Is this art?
Ms. VAN ECK: Jeff would say that everything he does is art, and Jeff has always tried to cross boundaries of what is art and what is not, what is high art, what is low art, what is commercial product, what is fine art.
STAMBERG: And while we're on the subject of is this art, back to the basketballs.
Listen, what do you say to people who will say to you, those are really fancy theories, but the guy took two basketballs, stuck them in a case with some water, and here they are in a museum.
Ms. VAN ECK: That's probably the one where you say okay, but how is it floating?
STAMBERG: No, no, I'm not going to say that.
Ms. VAN ECK: That one looks like…
STAMBERG: I'm going to say the guy took two basketballs, and he put them in a case with water.
Ms. VAN ECK: And they're just floating. Then how do you explain this one that just…?
STAMBERG: No, that's not what I meant.
(Soundbite of laughter)
Ms. VAN ECK: Oh.
STAMBERG: What are they doing in a museum?
Ms. VAN ECK: Well again, it's that - it's two basketballs, it's in what you're calling a fish tank or a display cabinet. It's…
STAMBERG: This is not easy, is it?
But the thing that occurs to me as you struggle to find an explanation for this, a simple explanation, is they are ordinary things that an artist has taken and done something to that makes us look at them anew.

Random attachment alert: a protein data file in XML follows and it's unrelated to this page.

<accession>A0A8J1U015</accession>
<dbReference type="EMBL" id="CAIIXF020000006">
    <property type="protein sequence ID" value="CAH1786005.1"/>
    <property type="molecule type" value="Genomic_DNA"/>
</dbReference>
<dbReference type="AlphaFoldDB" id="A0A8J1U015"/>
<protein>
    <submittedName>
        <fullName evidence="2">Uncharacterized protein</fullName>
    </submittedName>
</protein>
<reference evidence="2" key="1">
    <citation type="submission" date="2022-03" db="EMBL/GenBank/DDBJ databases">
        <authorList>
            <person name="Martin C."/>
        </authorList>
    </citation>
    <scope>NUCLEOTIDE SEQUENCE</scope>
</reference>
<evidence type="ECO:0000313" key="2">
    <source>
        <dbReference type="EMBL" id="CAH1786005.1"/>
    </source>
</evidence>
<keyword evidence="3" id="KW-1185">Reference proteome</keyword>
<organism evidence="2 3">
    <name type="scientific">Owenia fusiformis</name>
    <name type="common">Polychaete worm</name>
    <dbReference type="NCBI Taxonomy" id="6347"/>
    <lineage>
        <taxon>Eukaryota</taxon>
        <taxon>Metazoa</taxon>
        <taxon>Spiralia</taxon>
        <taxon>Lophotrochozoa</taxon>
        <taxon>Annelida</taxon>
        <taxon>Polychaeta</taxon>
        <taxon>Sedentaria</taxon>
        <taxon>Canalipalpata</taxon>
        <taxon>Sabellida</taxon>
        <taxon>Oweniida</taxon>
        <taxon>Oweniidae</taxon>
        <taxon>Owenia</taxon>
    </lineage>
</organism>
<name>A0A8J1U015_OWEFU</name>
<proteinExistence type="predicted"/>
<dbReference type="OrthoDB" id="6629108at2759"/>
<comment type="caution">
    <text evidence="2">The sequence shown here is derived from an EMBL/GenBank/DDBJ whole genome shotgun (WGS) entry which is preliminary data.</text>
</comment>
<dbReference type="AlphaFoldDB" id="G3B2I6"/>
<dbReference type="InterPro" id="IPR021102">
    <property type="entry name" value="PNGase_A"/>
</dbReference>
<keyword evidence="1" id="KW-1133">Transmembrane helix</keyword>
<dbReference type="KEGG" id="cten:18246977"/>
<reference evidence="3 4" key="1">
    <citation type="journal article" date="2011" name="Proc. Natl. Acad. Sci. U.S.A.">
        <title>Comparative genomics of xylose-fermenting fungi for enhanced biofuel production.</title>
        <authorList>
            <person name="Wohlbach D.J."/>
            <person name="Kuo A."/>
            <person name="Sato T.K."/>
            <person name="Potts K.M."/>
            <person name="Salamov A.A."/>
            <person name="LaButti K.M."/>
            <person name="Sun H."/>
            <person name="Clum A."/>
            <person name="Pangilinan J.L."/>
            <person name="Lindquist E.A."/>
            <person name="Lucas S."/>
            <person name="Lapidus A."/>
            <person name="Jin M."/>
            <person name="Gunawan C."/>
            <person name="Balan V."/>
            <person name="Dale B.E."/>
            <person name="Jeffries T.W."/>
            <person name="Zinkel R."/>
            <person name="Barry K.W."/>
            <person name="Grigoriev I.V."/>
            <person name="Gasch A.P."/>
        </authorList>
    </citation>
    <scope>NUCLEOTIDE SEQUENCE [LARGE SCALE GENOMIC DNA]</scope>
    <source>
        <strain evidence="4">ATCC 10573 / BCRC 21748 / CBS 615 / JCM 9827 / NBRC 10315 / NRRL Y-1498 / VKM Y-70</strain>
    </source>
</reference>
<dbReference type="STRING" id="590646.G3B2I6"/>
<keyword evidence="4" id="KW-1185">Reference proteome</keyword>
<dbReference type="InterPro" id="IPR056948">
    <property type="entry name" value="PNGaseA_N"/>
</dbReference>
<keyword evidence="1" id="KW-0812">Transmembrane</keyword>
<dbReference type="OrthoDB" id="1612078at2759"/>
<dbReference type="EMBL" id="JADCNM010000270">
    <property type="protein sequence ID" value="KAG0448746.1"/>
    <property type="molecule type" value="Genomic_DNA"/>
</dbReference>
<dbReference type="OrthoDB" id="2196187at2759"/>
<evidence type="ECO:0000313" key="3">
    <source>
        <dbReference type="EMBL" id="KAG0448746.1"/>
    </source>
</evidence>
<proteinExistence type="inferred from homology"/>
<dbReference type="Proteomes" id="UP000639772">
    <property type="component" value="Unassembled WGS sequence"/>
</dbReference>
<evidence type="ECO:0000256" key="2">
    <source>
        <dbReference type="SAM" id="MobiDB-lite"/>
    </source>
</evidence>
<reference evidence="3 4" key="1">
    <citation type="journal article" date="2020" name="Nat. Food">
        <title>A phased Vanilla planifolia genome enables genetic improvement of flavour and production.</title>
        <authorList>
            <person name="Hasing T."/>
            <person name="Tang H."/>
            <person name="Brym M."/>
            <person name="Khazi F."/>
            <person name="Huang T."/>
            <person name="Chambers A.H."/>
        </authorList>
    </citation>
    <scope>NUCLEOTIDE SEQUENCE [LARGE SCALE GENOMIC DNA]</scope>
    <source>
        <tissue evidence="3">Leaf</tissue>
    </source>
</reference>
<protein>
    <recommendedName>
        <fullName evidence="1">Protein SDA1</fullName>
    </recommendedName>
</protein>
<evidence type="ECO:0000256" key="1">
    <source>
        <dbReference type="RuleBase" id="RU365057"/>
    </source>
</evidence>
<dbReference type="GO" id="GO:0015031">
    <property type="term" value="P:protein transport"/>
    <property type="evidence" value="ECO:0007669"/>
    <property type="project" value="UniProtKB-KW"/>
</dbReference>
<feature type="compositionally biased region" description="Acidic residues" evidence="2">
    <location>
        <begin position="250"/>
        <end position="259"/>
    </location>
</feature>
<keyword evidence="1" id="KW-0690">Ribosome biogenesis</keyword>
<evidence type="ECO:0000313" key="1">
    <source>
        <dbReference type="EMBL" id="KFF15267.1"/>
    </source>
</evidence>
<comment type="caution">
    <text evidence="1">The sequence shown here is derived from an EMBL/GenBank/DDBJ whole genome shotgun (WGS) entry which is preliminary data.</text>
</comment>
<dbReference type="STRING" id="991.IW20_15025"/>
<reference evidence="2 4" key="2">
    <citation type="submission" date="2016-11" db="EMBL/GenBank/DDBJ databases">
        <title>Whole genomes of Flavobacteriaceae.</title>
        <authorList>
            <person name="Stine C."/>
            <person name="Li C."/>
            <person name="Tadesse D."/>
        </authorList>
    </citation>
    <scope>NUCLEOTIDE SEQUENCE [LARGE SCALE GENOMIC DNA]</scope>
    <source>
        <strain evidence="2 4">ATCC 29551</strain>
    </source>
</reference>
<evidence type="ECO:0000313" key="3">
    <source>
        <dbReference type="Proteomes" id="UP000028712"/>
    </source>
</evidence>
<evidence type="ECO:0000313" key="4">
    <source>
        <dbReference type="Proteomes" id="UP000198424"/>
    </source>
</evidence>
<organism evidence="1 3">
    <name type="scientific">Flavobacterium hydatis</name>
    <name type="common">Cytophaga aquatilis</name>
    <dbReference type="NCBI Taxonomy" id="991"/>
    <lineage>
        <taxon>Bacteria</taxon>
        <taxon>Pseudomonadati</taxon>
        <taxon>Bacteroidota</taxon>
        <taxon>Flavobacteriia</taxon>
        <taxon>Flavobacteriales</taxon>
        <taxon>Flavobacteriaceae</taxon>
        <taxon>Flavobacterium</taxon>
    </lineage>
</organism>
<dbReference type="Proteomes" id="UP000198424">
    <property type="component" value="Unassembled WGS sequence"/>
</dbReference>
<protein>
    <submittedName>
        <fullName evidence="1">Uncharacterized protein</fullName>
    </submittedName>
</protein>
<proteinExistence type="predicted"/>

Ms. VAN ECK: Right, exactly, and that is the key to his work. It's looking at what's already out there in the world, subtly twisting it, sometimes majorly twisting it, and re-presenting it and saying what you like as a person. You like basketballs? They're here. Why shouldn't basketballs be art?
STAMBERG: In a lecture at the Museum of Contemporary Art in Chicago, Jeff Koons put it this way.
Mr. JEFF KOONS (Artist): For me, art starts with self-acceptance, with self-trust. Whatever you come to with art, it's perfect. You don't have to come with anything. What you bring to something is the art. That's where it's found. It's found within you.
STAMBERG: Jeff Koons has his critics, of course. One of them is Robert Hughes, erstwhile art critic for Time magazine. On NPR once, Hughes had this evaluation of Koons.
Mr. ROBERT HUGHES (Art Critic): You know, he's one of those guys who would have been, you know, brilliant at selling swamp in Florida or raising money for the excavation of entirely fictional gold mines in Nevada.
STAMBERG: Chicago curator Trisha Van Eck agrees that Koons has a talent for selling things plus a savvy sense of the art market, but she says Koons also has a deep appreciation of art history, aesthetics and the creative process, so the heck with criticism from the experts.
Ms. VAN ECK: He's not interested in that critical dialogue. He's looking around, what do people like, I'm going to show them that. I'm going to give them that, and critics don't like that.
STAMBERG: But the people do. Those crowds at the Museum of Contemporary Art in Chicago were, mostly, smiling. The show is there and there only until September 21. I'm Susan Stamberg, NPR News.
AMOS: It's MORNING EDITION from NPR News.